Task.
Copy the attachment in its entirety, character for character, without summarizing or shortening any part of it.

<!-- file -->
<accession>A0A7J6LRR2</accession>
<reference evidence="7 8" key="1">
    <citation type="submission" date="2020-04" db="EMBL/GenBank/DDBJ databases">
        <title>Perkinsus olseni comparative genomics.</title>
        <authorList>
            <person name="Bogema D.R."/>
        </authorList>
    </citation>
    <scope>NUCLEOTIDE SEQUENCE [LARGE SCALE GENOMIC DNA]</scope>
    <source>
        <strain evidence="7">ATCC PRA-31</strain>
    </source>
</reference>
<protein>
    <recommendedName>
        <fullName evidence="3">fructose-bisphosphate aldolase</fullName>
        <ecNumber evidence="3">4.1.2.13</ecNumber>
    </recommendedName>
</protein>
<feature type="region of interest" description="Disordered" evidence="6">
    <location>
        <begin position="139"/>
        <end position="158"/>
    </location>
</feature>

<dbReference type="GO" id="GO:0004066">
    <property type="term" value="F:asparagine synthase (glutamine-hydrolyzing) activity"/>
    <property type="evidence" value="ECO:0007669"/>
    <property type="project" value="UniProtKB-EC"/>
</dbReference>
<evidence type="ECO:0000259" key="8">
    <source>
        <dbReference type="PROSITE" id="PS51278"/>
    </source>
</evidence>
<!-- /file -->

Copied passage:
<accession>A0A7J6LRR2</accession>
<reference evidence="7 8" key="1">
    <citation type="submission" date="2020-04" db="EMBL/GenBank/DDBJ databases">
        <title>Perkinsus olseni comparative genomics.</title>
        <authorList>
            <person name="Bogema D.R."/>
        </authorList>
    </citation>
    <scope>NUCLEOTIDE SEQUENCE [LARGE SCALE GENOMIC DNA]</scope>
    <source>
        <strain evidence="7">ATCC PRA-31</strain>
    </source>
</reference>
<protein>
    <recommendedName>
        <fullName evidence="3">fructose-bisphosphate aldolase</fullName>
        <ecNumber evidence="3">4.1.2.13</ecNumber>
    </recommendedName>
</protein>
<feature type="region of interest" description="Disordered" evidence="6">
    <location>
        <begin position="139"/>
        <end position="158"/>
    </location>
</feature>

<dbReference type="GO" id="GO:0004066">
    <property type="term" value="F:asparagine synthase (glutamine-hydrolyzing) activity"/>
    <property type="evidence" value="ECO:0007669"/>
    <property type="project" value="UniProtKB-EC"/>
</dbReference>
<evidence type="ECO:0000259" key="8">
    <source>
        <dbReference type="PROSITE" id="PS51278"/>
    </source>
</evidence>